THE MOTIVES OF GHOSTS

ghost with bookGhosts, like any character in a book, need a motive – a reason for haunting.  They don’t just turn up because there’s a vacant slot at the moated grange, or because the grey lady at the old rectory wants someone to make a fourth at bridge.  They don’t attend night classes on the subject.

Usually, ghosts haunt because they’ve been cheated out of something.  Or because they’ve been punished or even executed for a crime they didn’t commit.  Or defrauded of an inheritance.  Often they’re murder victims, of course.

attic-1The creation of ghosts is interesting.  There are so many guises they can be given.  They can be sad wailing shades who inhabit chilly ruins or cobweb-shrouded attics, or who drape themselves over stone fountains, and flit through tanglewood gardens.  They can be murdered Tudor queens or spectral bridegrooms or walled-up nuns.

They can even be charming gentlemen in Elizabethan outfits, hinting slyly that they know where an undiscovered Shakespearean folio is buried.

But when I embarked on writing the second of Michael Flint and Nell West’s ghost exploits (the first was in Property of a Lady), I wanted a ghost who had a completely different set of motives.

I started by exploring the old religions.  There’s a treasure house of material in ancient legends and lost rituals – except that not all of the rituals are lost. That search turned up munslows-gravethe practice of sin-eating – an extraordinarily ancient custom. There are references to it as far back as the Old Testament and in some Aztec beliefs, but there are also much more recent traces of it.  In Shropshire is the grave of a man called Richard Munslow, who died in 1906 and who is believed to have been the last known sin-eater in England.

In remote parts of the world, where an ordained priest couldn’t be brought to a dying person in time for a confession, the sin-eater would undertake the task.  He – only rarely was it a ‘she’ – would be brought to the dying person’s bedside.  There he would eat bread and drink water – wine if it could be provided – which had been placed on the breast of the dying one.  It was believed that by this act the sin-eater removed the sins from the dying person, and took them onto his own soul.   It’s perhaps not too much of a stretch to make a connection between the sin eater and the Jewish ‘scapegoat’ of the Old Testament.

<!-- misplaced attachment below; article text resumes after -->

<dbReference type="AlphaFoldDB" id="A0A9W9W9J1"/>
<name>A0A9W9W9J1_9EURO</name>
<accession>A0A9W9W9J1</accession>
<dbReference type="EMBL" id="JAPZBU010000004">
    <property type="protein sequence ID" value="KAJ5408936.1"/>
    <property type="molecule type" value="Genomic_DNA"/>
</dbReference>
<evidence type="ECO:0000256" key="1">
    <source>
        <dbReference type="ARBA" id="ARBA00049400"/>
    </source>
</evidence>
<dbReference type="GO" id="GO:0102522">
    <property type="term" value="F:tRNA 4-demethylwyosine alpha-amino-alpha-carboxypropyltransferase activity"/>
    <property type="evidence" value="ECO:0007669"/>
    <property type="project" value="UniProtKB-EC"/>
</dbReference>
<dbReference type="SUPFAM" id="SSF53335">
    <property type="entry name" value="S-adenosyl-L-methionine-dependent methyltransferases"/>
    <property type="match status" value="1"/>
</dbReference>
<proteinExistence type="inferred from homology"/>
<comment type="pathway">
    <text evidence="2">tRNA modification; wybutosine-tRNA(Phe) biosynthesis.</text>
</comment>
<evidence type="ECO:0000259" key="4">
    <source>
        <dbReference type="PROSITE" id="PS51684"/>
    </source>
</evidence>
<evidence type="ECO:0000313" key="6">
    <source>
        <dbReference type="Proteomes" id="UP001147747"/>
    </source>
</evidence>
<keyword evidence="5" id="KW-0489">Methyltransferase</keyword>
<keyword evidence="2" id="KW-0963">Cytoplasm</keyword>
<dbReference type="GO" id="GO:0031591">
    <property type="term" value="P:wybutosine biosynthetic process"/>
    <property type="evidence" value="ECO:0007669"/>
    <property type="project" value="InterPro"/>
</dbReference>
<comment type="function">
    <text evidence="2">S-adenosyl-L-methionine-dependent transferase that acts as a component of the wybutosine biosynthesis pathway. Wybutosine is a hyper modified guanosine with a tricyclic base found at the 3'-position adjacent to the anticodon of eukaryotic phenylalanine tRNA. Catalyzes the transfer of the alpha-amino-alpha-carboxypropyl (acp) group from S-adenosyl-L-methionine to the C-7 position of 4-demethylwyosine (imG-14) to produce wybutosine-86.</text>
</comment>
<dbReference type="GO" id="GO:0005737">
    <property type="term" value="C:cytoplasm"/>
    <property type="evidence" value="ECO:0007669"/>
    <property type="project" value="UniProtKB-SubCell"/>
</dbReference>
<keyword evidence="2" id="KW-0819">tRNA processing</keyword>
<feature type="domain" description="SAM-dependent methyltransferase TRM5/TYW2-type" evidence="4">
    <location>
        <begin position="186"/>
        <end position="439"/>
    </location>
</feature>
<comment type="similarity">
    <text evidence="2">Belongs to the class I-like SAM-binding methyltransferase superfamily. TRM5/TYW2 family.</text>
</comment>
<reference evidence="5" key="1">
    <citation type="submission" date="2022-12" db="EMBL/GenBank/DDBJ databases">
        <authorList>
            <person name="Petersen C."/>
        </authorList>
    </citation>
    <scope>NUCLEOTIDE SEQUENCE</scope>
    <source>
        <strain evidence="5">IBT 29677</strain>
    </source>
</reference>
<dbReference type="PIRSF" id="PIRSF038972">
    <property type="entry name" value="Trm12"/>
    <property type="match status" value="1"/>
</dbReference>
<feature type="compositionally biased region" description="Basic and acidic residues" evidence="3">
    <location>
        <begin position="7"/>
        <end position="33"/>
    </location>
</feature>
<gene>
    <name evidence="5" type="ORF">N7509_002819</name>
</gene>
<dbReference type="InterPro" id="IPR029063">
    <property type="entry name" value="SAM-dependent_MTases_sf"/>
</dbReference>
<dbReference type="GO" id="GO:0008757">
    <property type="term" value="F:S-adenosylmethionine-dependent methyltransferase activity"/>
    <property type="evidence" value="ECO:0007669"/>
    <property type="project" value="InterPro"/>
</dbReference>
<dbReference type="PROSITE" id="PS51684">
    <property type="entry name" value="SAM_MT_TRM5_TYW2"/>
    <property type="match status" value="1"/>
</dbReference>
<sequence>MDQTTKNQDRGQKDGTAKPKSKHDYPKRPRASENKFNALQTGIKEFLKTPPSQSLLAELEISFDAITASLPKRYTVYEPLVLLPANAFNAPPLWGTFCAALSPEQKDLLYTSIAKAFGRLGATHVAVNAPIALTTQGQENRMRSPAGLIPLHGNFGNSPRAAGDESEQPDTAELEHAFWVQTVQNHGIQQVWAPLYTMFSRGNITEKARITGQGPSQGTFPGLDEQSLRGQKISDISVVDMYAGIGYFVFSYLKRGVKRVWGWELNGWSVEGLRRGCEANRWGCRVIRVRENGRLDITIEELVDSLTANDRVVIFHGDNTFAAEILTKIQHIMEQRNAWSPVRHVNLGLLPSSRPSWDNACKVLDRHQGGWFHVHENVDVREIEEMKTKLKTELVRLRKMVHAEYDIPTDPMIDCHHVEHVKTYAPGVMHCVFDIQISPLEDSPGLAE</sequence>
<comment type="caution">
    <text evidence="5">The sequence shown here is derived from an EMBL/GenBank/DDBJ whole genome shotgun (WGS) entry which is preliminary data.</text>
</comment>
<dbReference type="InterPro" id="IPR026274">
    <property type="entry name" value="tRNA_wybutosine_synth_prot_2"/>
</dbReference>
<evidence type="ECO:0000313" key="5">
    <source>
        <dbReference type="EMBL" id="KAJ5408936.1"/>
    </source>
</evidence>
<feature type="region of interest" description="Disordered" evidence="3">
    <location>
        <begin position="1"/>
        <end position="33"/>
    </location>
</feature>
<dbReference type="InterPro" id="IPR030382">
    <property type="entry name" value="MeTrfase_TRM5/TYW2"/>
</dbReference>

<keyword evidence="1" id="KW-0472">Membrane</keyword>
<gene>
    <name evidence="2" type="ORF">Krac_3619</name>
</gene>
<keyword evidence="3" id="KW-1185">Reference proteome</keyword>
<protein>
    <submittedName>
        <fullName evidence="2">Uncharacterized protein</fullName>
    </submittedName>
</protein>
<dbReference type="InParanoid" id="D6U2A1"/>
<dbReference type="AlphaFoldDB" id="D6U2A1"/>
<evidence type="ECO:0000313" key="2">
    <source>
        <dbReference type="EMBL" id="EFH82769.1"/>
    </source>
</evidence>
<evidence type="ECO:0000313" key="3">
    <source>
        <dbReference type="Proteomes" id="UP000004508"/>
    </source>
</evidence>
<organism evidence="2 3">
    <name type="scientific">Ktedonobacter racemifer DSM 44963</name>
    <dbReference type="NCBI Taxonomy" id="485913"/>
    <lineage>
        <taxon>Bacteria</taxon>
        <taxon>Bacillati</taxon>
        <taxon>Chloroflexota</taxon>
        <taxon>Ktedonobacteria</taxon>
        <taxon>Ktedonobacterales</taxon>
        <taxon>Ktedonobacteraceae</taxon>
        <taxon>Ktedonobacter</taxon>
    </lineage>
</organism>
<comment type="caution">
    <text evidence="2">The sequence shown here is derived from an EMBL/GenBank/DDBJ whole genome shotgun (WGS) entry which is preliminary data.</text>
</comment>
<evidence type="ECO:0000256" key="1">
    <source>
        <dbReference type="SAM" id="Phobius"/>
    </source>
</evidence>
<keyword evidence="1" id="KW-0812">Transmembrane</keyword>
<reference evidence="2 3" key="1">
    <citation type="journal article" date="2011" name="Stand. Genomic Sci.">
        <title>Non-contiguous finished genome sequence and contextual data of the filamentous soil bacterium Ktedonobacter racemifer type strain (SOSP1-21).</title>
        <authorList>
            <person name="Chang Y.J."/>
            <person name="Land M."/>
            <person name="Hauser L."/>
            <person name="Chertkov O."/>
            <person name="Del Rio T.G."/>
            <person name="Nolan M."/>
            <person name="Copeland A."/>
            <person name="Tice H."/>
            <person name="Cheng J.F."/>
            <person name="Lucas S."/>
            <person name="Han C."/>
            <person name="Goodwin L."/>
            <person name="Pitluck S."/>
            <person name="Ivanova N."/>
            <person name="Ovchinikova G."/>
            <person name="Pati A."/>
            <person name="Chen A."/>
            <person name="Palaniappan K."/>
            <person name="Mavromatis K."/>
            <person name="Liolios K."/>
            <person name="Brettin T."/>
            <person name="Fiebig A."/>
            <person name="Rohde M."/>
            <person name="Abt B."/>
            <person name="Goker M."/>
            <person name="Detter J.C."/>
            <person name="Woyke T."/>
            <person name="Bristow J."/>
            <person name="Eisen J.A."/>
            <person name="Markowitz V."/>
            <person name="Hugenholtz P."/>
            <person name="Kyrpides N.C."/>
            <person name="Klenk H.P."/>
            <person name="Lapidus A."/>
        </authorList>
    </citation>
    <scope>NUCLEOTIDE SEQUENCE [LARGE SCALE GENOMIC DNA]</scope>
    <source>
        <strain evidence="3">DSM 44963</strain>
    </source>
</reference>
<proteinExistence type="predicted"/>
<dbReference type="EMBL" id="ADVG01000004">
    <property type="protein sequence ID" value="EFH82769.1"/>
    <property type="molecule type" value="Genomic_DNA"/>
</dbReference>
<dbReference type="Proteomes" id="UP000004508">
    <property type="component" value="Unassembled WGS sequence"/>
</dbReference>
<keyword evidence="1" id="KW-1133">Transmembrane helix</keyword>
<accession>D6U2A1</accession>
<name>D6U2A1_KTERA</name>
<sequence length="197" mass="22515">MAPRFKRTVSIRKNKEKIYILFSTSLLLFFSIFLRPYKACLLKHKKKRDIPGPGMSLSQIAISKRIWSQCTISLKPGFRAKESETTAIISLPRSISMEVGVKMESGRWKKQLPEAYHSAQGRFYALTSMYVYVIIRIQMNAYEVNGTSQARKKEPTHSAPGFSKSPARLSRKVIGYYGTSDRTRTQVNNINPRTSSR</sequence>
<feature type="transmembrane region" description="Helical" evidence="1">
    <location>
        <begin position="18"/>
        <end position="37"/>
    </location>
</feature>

sin-eaterThe descriptions that exist of sin-eating rituals resemble each other strongly.  The isolated hill farm or croft – the small, low-ceilinged room, smoky and dim from candle light and woodfires.  The dying man or woman reciting the list of sins committed.  And the sin eater absorbing the sins as he ate the symbolic meal. Afterwards he scurried off to find a priest to confess the catalogue of sins.  If he couldn’t find a priest he might even go to another sin eater.

The 1911 Encyclopedia Britannica has this entry about sin eaters:

‘A symbolic survive of it (sin eating), was witnessed as recently as 1893 at Market Drayton, Shropshire.*  After a preliminary service had been held over the coffin in the house, a woman poured out a glass of wine for each bearer, and handed it to him across the coffin  with a “funeral biscuit”.  In Upper Bavaria, sin-eating still survives: a corpse cake is placed on the breast of the dead and then eaten by the nearest relative, while in the Balkan peninsula a small bread image of the deceased is made and eaten by the survivors of the family.  The Dutch doed-koecks or ‘dead cakes’, marked with the initials of the deceased, introduced into America in the 17th century, were long given to the attendants at funerals in old New York.  The ‘burial cakes’ which are still made in parts of rural England, for example Lincolnshire and Cumberland, are almost certainly a relic of sin-eating.’

*This is possibly a reference to Richard Munslow of Shropshire.

 One account I found of the sin-eater’s incantation is this:

 ‘I give easement and rest now to thee, dear man.  Come not down the lanes or in our meadows.  And for thy peace I pawn my own soul.’

I think it was that  phrase, ‘I pawn my own soul’, that triggered the plot of the book.  Supposing a sin eater took on a batch of sins – including the most mortal sin of all?  Murder.  And supposing that sin-eater died before he could offload the sins?  Died – with his soul in pawn – believing he carried a murderer’s guilt?   It seemed to me that if ever a ghost had a strong and slightly unusual motive for haunting, surely this was it.

And so the second book of the Michael Flint/Nell West series, The Sin Eater, came into sin-eaterbeing.

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THE BIRTH OF A SERIES